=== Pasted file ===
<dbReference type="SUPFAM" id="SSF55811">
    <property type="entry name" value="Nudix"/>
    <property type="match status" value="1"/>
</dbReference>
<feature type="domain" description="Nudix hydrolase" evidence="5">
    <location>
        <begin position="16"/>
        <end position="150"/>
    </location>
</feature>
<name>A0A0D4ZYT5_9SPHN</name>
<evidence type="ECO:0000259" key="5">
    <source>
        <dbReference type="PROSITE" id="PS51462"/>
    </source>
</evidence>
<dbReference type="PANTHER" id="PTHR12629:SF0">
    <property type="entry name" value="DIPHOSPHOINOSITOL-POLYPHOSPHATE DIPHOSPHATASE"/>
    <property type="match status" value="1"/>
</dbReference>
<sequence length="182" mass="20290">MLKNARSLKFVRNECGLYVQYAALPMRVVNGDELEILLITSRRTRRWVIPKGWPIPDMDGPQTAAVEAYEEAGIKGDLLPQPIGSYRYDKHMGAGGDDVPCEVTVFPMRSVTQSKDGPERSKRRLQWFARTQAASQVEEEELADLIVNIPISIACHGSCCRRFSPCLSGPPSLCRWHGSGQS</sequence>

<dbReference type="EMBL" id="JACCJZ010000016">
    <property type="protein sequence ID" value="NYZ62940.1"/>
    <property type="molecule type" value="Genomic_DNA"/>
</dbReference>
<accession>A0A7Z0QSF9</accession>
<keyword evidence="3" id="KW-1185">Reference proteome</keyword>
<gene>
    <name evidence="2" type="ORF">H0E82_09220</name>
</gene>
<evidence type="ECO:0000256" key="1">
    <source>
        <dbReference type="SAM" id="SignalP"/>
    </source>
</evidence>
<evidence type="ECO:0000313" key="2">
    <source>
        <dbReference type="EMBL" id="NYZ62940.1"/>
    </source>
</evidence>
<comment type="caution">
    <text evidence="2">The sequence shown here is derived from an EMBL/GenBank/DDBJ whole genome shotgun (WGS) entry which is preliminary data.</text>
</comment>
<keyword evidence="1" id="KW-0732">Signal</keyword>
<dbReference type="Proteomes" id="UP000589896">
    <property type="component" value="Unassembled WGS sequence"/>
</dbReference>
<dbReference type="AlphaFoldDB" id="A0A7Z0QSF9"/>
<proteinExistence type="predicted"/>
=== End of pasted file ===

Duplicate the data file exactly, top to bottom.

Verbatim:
<dbReference type="SUPFAM" id="SSF55811">
    <property type="entry name" value="Nudix"/>
    <property type="match status" value="1"/>
</dbReference>
<feature type="domain" description="Nudix hydrolase" evidence="5">
    <location>
        <begin position="16"/>
        <end position="150"/>
    </location>
</feature>
<name>A0A0D4ZYT5_9SPHN</name>
<evidence type="ECO:0000259" key="5">
    <source>
        <dbReference type="PROSITE" id="PS51462"/>
    </source>
</evidence>
<dbReference type="PANTHER" id="PTHR12629:SF0">
    <property type="entry name" value="DIPHOSPHOINOSITOL-POLYPHOSPHATE DIPHOSPHATASE"/>
    <property type="match status" value="1"/>
</dbReference>
<sequence length="182" mass="20290">MLKNARSLKFVRNECGLYVQYAALPMRVVNGDELEILLITSRRTRRWVIPKGWPIPDMDGPQTAAVEAYEEAGIKGDLLPQPIGSYRYDKHMGAGGDDVPCEVTVFPMRSVTQSKDGPERSKRRLQWFARTQAASQVEEEELADLIVNIPISIACHGSCCRRFSPCLSGPPSLCRWHGSGQS</sequence>

<dbReference type="EMBL" id="JACCJZ010000016">
    <property type="protein sequence ID" value="NYZ62940.1"/>
    <property type="molecule type" value="Genomic_DNA"/>
</dbReference>
<accession>A0A7Z0QSF9</accession>
<keyword evidence="3" id="KW-1185">Reference proteome</keyword>
<gene>
    <name evidence="2" type="ORF">H0E82_09220</name>
</gene>
<evidence type="ECO:0000256" key="1">
    <source>
        <dbReference type="SAM" id="SignalP"/>
    </source>
</evidence>
<evidence type="ECO:0000313" key="2">
    <source>
        <dbReference type="EMBL" id="NYZ62940.1"/>
    </source>
</evidence>
<comment type="caution">
    <text evidence="2">The sequence shown here is derived from an EMBL/GenBank/DDBJ whole genome shotgun (WGS) entry which is preliminary data.</text>
</comment>
<keyword evidence="1" id="KW-0732">Signal</keyword>
<dbReference type="Proteomes" id="UP000589896">
    <property type="component" value="Unassembled WGS sequence"/>
</dbReference>
<dbReference type="AlphaFoldDB" id="A0A7Z0QSF9"/>
<proteinExistence type="predicted"/>